The big news of the day is another batch of Google services that get axed by the company. Among the services this time is Google Sync which will be disabled for the majority of users on January 30, 2013.
Google suggests to use CardCav and CalDav as alternatives along with Imap to sync data between devices, and I thought it would be great to demonstrate how you can make use of those options to synchronize data with the Thunderbird email client.
I'm going to demonstrate how to sync your Google contacts with Thunderbird using CardDav. Note that some add-ons for Thunderbird make a similar feature set available for users of the email client. Provider for Google Calendar for instance syncs data between Google Calendar and Lighting or Sunbird, and Google Contacts offers to sync contact date between Google and Thunderbird address books.
To use CardCad to sync Google contacts with Thunderbird you need the following:
First thing you need to do is install the extension in Thunderbird. Download it to your local system first. Open Thunderbird and select Tools > Add-ons from the menubar. Click on the small settings icon next to search under Extensions, and select the Install add-on from file option. Pick the downloaded extension and proceed with the installation.
Open the address book via Tools > Address Book or the Ctrl-Shift-B shortcut. Select File > New > Remote Address Book from the options and add the following values to the form that opens up:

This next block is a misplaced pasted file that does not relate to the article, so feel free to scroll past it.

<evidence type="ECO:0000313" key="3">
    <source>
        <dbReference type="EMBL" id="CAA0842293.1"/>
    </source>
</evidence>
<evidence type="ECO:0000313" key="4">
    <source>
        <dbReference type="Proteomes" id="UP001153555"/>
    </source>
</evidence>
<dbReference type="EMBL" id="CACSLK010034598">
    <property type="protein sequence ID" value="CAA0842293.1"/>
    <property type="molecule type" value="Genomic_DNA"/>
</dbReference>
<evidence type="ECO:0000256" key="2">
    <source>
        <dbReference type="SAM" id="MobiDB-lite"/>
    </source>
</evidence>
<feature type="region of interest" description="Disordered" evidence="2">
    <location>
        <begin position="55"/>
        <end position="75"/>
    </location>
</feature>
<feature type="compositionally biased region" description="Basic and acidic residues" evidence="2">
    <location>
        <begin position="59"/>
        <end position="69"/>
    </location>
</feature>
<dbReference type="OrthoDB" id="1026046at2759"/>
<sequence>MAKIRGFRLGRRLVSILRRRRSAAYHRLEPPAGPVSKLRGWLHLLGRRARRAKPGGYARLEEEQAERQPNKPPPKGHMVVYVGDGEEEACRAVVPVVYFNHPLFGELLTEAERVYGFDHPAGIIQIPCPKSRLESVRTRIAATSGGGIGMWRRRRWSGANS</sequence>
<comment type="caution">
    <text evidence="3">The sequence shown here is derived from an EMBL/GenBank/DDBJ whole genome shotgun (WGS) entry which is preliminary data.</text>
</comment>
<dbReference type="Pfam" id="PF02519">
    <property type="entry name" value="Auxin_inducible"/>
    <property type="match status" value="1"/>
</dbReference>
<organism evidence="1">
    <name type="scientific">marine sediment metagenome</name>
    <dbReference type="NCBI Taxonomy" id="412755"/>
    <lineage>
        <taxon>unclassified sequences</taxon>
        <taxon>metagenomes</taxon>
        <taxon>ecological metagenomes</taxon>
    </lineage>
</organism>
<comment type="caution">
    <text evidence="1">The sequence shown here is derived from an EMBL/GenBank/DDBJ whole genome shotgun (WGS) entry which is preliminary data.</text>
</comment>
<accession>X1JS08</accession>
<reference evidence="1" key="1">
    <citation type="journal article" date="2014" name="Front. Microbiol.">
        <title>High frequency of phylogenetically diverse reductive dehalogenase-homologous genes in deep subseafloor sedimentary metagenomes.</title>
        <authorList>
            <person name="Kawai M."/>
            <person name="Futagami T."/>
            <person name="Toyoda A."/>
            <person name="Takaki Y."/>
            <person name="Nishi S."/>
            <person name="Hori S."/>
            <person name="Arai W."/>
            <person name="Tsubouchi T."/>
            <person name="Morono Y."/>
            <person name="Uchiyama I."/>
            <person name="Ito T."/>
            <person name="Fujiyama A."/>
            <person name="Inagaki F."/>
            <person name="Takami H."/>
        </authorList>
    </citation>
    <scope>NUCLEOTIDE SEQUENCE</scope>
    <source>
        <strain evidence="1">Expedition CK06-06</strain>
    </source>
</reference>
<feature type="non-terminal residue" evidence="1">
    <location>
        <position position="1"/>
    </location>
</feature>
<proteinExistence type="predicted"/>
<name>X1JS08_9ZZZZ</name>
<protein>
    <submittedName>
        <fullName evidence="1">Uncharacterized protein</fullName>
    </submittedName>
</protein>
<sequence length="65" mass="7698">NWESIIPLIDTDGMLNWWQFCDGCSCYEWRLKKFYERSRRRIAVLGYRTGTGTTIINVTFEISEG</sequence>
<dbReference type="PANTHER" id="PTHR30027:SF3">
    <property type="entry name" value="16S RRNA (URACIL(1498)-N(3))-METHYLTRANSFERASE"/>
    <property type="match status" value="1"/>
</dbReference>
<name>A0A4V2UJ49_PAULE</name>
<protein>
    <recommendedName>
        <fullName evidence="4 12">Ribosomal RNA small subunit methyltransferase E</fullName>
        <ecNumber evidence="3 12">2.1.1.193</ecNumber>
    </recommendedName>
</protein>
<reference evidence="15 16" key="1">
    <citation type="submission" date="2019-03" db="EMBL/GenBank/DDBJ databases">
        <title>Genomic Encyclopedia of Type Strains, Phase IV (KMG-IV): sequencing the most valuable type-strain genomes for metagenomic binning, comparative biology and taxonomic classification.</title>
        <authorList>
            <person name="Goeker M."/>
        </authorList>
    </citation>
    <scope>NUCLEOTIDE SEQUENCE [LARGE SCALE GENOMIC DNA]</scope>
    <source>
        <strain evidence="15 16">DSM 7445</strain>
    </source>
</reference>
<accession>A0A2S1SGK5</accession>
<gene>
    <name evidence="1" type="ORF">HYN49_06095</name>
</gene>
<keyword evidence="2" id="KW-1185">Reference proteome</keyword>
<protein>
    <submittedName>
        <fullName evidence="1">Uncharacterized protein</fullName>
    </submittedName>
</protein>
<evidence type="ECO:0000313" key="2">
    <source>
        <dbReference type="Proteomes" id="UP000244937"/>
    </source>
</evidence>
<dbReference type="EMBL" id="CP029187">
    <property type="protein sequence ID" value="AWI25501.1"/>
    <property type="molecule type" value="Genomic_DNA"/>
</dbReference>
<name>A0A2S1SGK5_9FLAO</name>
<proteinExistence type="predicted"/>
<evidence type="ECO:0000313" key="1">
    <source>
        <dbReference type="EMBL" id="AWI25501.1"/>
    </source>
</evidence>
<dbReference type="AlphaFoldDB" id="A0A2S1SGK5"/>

You can make this read only if you like by checking the box here. A click on OK saves the information. Right-click the newly created address book now and select synchronize from the context menu. You will be asked for your Google username and password which you need to enter here. Please note you need to create an application specific password if you are using two-factor authentication for your Gmail account.
And that's it. Note that some data won't be synchronized, this includes profile pictures for instance.Advertisement
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Ghacks is a technology news blog that was founded in 2005 by Martin Brinkmann. It has since then become one of the most popular tech news sites on the Internet with five authors and regular contributions from freelance writers.